Talking diagnosis

When a child is diagnosed with disability such as autism or Asperger's syndrome one of the first questions many parents ask is "Who should I tell?" Many ask whether they should tell, teachers, friends or family members and many wonder what to say to siblings. Often a big question is "what and when do I tell my child about their diagnosis?".

This is something parents need to decide for themselves. Every child is different and no-one knows that child better than their parents. Some parents choose to tell their child when they are young, while others may choose to wait until their child is older. Some tell their child at the time of the diagnosis and others wait until the child begins to ask questions. Parents are the best judge of their child's social and emotional maturity and when their child is ready to find out about their diagnosis.

My very bright son was diagnosed with Asperger's syndrome just before he was eight years old. A few months later he burst into tears of frustration over not being able to tie his shoelaces and declared "Why am I so dumb". Both he and I knew that he was not dumb, in fact he had a very high IQ, but I think what he was saying was "Why am I so different?". He was a very mixed bag of intellectual strengths with significant challenges in fine and gross motor skills, co-ordination and social skills as well as some strong sensory issues. It was clearly time to talk with him about his diagnosis. I had read Tony Attwood's approach which focuses on looking at strengths and weaknesses. We talked about how a pattern of being good at some things (like being able to understand numbers, cars, trains, science and computers really well) and finding other things harder (like understanding people, using a knife and fork and writing neatly) has a name called "Asperger's syndrome" and that other people have this pattern too. It came as a huge relief that he was not alone. This concept of his diagnosis as being a different way of being that had good qualities as well as challenges became part of his self image and he went on to tackle his challenges with a great attitude and to develop his strengths with enthusiasm. You can find out more about Tony Attwood's work with Asperger's on his website. There are also a range of books for parents and for sharing with children available from the Talking Matters office.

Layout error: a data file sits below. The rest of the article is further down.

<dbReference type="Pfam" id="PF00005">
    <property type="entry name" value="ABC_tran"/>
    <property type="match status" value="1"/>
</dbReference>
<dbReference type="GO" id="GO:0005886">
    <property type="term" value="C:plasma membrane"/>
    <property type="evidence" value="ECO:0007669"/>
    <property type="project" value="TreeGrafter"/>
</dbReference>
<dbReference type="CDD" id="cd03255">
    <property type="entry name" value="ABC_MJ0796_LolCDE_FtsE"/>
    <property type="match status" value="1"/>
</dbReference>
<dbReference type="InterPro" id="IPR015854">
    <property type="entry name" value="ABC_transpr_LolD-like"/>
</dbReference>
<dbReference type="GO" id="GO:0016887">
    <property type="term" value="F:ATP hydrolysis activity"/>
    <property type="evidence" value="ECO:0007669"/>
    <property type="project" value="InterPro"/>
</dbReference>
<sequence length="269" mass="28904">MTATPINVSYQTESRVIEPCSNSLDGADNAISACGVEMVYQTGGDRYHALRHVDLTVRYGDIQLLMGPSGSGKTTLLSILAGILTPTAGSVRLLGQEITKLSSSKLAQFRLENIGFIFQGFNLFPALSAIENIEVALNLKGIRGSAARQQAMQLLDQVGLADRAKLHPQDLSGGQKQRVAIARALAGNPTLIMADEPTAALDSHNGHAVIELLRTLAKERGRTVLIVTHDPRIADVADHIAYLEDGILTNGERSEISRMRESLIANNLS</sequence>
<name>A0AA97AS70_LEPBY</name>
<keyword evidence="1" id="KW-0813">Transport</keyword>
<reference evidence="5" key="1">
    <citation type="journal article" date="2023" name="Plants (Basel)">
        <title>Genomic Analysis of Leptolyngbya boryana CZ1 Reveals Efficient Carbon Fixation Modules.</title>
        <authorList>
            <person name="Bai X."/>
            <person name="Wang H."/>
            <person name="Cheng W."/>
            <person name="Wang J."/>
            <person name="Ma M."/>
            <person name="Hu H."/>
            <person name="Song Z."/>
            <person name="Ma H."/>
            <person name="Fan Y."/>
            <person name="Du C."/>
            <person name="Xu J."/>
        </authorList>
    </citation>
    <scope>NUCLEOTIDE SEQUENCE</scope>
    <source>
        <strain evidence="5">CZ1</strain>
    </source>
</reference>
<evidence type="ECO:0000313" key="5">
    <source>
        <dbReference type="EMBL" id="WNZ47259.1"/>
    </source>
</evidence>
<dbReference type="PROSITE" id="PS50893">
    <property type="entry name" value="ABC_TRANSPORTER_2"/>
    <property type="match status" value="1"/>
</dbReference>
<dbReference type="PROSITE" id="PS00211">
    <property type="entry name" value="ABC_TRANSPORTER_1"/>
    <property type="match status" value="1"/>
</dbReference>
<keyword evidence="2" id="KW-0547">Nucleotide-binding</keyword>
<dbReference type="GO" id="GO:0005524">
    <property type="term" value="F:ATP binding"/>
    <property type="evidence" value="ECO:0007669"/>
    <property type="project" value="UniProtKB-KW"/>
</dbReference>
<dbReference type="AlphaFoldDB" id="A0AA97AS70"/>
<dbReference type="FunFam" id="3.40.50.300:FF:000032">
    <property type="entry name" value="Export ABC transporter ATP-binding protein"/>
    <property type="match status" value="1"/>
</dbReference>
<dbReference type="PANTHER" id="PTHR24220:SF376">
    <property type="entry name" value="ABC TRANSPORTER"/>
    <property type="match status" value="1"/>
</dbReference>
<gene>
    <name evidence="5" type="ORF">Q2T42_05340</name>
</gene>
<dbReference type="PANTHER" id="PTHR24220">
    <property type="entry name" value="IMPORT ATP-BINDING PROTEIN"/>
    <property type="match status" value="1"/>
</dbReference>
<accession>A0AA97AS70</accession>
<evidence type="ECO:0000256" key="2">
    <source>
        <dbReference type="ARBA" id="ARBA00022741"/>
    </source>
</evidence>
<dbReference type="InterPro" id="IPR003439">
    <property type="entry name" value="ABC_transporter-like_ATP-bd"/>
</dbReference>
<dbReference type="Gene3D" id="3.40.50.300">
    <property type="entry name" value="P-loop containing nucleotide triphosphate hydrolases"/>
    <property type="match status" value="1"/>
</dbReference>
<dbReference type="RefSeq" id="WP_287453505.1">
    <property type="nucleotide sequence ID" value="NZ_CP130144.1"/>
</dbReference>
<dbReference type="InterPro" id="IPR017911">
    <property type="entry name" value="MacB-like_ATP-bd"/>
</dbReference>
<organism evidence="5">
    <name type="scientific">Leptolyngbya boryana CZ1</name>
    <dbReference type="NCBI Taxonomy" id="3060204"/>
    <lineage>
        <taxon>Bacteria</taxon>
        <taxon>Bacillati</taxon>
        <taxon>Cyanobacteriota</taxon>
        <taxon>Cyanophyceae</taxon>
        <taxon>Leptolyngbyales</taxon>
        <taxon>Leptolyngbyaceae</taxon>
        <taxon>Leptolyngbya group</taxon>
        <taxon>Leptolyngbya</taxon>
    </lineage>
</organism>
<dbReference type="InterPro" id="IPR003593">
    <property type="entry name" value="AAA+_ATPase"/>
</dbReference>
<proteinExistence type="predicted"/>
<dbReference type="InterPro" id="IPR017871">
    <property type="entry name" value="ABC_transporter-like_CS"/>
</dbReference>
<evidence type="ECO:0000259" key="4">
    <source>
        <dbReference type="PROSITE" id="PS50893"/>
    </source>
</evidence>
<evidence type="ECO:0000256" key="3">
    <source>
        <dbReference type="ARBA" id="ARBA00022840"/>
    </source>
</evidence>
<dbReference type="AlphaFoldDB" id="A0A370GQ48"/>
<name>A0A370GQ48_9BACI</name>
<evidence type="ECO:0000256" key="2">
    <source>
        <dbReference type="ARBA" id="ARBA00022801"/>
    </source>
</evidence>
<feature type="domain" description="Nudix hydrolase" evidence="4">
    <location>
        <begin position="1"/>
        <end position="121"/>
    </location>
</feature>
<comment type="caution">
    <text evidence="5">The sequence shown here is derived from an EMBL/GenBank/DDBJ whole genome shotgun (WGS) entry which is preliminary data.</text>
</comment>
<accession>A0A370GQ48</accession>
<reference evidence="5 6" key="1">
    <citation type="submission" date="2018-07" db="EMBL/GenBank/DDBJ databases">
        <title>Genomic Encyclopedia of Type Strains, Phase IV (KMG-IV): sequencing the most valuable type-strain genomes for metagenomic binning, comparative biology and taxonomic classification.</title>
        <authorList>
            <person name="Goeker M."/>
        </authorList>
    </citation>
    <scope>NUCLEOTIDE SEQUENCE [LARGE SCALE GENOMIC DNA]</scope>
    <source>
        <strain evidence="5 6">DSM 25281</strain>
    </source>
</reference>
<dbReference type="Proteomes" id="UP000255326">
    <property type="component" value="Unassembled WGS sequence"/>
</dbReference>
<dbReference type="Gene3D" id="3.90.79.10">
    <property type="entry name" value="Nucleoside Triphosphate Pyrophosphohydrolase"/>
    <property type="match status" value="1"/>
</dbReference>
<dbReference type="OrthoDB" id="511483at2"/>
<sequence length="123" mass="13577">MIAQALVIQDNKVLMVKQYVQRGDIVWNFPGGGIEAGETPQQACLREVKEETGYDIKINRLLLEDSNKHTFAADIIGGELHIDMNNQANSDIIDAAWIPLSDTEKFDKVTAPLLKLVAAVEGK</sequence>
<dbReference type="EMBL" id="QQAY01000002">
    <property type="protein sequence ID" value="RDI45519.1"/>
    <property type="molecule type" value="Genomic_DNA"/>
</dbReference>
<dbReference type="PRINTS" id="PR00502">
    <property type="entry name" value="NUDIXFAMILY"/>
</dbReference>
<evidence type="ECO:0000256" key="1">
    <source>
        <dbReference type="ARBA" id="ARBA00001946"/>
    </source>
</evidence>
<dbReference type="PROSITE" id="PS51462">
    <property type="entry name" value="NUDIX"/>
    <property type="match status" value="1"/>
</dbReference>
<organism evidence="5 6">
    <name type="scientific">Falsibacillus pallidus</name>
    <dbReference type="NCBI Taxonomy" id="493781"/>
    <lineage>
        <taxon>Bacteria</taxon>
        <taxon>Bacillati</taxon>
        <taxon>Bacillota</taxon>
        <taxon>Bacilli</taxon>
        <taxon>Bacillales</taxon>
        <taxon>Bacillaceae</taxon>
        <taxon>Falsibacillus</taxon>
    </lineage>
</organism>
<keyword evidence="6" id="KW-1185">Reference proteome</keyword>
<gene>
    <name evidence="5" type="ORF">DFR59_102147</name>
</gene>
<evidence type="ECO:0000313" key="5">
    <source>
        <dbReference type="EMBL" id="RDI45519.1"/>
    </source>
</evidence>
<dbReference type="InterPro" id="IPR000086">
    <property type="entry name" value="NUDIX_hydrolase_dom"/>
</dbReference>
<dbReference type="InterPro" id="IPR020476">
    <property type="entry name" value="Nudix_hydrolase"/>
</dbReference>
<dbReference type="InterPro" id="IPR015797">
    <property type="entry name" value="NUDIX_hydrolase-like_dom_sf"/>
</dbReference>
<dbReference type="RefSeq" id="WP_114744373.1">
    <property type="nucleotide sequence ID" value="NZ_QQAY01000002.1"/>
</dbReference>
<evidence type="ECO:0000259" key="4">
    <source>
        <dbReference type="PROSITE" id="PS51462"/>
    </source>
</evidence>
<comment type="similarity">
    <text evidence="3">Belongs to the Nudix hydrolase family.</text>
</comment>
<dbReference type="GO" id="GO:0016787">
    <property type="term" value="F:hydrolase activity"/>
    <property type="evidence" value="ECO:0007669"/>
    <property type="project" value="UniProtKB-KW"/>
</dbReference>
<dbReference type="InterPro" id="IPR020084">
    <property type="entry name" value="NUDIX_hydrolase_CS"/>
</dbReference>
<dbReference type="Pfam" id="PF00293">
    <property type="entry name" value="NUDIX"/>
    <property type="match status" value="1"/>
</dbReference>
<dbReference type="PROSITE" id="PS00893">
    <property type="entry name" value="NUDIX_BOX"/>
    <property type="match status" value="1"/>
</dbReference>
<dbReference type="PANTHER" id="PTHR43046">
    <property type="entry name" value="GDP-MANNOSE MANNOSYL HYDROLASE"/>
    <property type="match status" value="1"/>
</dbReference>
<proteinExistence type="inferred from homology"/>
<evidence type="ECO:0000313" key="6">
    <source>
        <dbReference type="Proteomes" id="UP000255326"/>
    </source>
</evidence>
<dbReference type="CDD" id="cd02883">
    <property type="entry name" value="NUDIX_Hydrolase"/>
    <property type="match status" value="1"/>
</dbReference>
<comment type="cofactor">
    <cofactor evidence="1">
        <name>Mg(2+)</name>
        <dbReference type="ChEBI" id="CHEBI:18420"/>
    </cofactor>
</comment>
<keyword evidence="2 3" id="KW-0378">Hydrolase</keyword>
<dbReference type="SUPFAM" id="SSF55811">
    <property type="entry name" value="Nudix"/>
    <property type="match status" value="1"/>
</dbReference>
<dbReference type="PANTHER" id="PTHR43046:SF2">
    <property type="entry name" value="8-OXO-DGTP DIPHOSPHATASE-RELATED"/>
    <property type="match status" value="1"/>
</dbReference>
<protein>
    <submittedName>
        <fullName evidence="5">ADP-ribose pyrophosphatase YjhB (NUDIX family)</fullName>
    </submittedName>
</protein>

Some points to consider:

  • most children with special needs are aware that they are different. Finding out there is a name for their "difference" and that there are other children like them can come as a relief.
  • hearing about their diagnosis in a caring way is better than overhearing things from others or finding out by accident, possibly in a less supportive way.
  • having a planned conversation means that you can make sure your child has the right kind of information and a chance to clarify any questions or concerns that they may have.

When planning to talk with your child think about:

  • choosing a person your child feels comfortable talking with. This may be a parent or another relative or even someone else such as a therapist or psychologist that your child trusts.
  • trying to have the conversation at a time and place when both you and your child are comfortable, relaxed and not likely to be interrupted. Your child may need time to process the information and ask questions.